Technology might very soon end up biting the hands that feed it. Thanks to advancements in technology, we now have robots for practically everything. And that might be a problem. The World Economic Forum has warned us that advances in robotics, artificial intelligence, 3D printing and other technologies are likely to lead to a loss of around 5.1 million jobs across the world by 2020.
According to the published report, “Without urgent and targeted action today to manage the near-term transition and build a workforce with futureproof skills, governments will have to cope with ever-growing unemployment and inequality — and businesses with a shrinking consumer base.”
The estimate is based on surveys and data provided by 371 companies worldwide whose combined workforce include over 13 million employees across developed and developing economies. The biggest loser would be the office and administrative job sectors. The technological trends will eventually make many of the jobs in these sectors completely redundant. Other fields with major expected losses include manufacturing and production (1.61 million) and construction and extraction (497,000).
On the bright side, sectors like engineering and architecture will see a massive boost since there will be a need “to create and manage advanced and automated production systems.” Even the “computer and mathematical sector” will benefit citing the need of data-crunching specialists so that they can adapt to modern disruptions.
Robotics, however, isn’t the biggest reason for the hiring change. It’s cloud and mobile technology. Even with the robots, the hiring trends will not change until 2018, respondents to the survey believe. They also believe that flexible work environments are the most impacting trend as mobile technology gives us access across the globe.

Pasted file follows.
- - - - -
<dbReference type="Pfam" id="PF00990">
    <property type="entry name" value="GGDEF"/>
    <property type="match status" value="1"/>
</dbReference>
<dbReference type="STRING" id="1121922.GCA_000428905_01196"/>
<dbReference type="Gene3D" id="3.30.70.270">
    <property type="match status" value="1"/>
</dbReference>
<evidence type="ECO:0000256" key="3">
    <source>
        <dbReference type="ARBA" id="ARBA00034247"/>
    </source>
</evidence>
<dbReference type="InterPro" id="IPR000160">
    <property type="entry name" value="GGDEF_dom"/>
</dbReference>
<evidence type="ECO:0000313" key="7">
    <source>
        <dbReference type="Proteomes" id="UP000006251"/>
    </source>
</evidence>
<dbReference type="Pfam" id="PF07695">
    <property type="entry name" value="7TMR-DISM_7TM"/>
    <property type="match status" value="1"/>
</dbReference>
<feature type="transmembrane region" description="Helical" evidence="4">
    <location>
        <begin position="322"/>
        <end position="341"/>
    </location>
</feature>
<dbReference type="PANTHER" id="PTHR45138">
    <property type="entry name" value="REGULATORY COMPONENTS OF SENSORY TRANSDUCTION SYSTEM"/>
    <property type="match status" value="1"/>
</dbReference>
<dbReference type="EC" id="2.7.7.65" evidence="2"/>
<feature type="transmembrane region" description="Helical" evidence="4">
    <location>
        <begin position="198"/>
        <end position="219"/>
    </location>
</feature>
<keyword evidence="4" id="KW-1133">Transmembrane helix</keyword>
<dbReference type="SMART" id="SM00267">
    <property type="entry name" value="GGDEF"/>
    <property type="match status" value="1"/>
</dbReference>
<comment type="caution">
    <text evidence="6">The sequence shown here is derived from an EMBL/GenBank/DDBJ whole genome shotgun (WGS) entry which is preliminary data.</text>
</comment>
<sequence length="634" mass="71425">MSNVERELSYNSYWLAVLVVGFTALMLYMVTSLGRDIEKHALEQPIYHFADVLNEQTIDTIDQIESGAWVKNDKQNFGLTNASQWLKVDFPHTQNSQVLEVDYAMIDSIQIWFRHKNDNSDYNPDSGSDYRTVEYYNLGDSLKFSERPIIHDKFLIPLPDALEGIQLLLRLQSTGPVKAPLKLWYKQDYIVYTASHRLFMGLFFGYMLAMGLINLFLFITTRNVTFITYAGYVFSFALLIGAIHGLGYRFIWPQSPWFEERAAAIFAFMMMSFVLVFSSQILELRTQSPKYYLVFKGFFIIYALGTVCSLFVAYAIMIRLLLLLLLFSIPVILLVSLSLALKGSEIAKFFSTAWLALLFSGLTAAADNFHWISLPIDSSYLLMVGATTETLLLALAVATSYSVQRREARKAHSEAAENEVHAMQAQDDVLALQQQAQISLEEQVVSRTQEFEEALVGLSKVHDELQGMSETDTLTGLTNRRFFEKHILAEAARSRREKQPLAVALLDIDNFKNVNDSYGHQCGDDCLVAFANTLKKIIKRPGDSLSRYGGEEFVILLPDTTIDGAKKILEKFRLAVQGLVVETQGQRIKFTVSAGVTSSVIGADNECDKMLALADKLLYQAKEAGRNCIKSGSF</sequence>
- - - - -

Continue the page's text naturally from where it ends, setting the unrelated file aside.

WEF, in its report, also warns that the new hiring trends don’t really favour women because the sectors that are likely to lose most jobs are also the ones that hire most women. More than that, it also warns us of the constantly evolving nature of new industries’ workforce demands. Like how a technical college’s first-year lessons become outdated by the end of the four-year course.
As a counter to this problem, WEF also offers a vast list of recommendations for major companies to prepare themselves for the change in scenario. There cannot be any more “excuses” when it comes to diversity in hiring. The report also recommended companies to invest in “wholescale reskilling” for their current employees.
They also urged the governments to update their schools and colleges for the new economy. The report says, “Two legacy issues burdening formal education systems worldwide are the dichotomy between humanities and sciences and applied and pure training, on the one hand, and the prestige premium attached to tertiary-certified forms of education—rather than the actual content of learning—on the other hand. Put bluntly, there is simply no good reason to indefinitely maintain either of these in today’s world”.